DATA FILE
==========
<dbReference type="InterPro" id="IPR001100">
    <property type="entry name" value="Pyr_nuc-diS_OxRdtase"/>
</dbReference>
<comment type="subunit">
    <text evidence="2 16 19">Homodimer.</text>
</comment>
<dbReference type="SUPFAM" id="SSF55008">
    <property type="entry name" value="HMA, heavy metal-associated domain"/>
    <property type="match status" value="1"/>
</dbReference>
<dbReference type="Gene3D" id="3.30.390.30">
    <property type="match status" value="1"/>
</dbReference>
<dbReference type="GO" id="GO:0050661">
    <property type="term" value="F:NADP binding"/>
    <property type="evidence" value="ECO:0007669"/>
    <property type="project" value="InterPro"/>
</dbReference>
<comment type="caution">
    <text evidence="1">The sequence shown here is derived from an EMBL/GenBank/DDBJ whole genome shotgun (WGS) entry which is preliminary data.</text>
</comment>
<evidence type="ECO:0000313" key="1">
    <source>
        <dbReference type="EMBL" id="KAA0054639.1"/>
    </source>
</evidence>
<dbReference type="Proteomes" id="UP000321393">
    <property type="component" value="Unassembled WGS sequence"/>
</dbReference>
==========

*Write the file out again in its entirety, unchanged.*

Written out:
<dbReference type="InterPro" id="IPR001100">
    <property type="entry name" value="Pyr_nuc-diS_OxRdtase"/>
</dbReference>
<comment type="subunit">
    <text evidence="2 16 19">Homodimer.</text>
</comment>
<dbReference type="SUPFAM" id="SSF55008">
    <property type="entry name" value="HMA, heavy metal-associated domain"/>
    <property type="match status" value="1"/>
</dbReference>
<dbReference type="Gene3D" id="3.30.390.30">
    <property type="match status" value="1"/>
</dbReference>
<dbReference type="GO" id="GO:0050661">
    <property type="term" value="F:NADP binding"/>
    <property type="evidence" value="ECO:0007669"/>
    <property type="project" value="InterPro"/>
</dbReference>
<comment type="caution">
    <text evidence="1">The sequence shown here is derived from an EMBL/GenBank/DDBJ whole genome shotgun (WGS) entry which is preliminary data.</text>
</comment>
<evidence type="ECO:0000313" key="1">
    <source>
        <dbReference type="EMBL" id="KAA0054639.1"/>
    </source>
</evidence>
<dbReference type="Proteomes" id="UP000321393">
    <property type="component" value="Unassembled WGS sequence"/>
</dbReference>